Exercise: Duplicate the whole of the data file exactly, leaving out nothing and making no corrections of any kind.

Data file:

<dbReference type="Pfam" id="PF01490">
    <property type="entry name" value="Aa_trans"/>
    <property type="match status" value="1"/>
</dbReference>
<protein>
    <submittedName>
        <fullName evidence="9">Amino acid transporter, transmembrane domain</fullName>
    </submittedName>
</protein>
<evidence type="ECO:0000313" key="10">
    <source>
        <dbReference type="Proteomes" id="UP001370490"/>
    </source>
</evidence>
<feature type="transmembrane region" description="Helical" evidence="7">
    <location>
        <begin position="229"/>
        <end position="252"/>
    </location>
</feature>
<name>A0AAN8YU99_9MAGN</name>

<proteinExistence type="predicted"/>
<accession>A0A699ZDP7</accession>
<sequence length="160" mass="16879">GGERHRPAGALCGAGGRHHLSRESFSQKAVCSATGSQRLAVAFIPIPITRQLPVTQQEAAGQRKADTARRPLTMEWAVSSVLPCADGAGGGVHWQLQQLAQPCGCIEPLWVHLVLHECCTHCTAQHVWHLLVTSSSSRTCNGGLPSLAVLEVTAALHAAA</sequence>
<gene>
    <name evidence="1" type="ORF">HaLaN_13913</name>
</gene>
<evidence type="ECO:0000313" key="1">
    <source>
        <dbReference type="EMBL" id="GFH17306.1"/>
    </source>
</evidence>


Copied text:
<dbReference type="Pfam" id="PF01490">
    <property type="entry name" value="Aa_trans"/>
    <property type="match status" value="1"/>
</dbReference>
<protein>
    <submittedName>
        <fullName evidence="9">Amino acid transporter, transmembrane domain</fullName>
    </submittedName>
</protein>
<evidence type="ECO:0000313" key="10">
    <source>
        <dbReference type="Proteomes" id="UP001370490"/>
    </source>
</evidence>
<feature type="transmembrane region" description="Helical" evidence="7">
    <location>
        <begin position="229"/>
        <end position="252"/>
    </location>
</feature>
<name>A0AAN8YU99_9MAGN</name>

<proteinExistence type="predicted"/>
<accession>A0A699ZDP7</accession>
<sequence length="160" mass="16879">GGERHRPAGALCGAGGRHHLSRESFSQKAVCSATGSQRLAVAFIPIPITRQLPVTQQEAAGQRKADTARRPLTMEWAVSSVLPCADGAGGGVHWQLQQLAQPCGCIEPLWVHLVLHECCTHCTAQHVWHLLVTSSSSRTCNGGLPSLAVLEVTAALHAAA</sequence>
<gene>
    <name evidence="1" type="ORF">HaLaN_13913</name>
</gene>
<evidence type="ECO:0000313" key="1">
    <source>
        <dbReference type="EMBL" id="GFH17306.1"/>
    </source>
</evidence>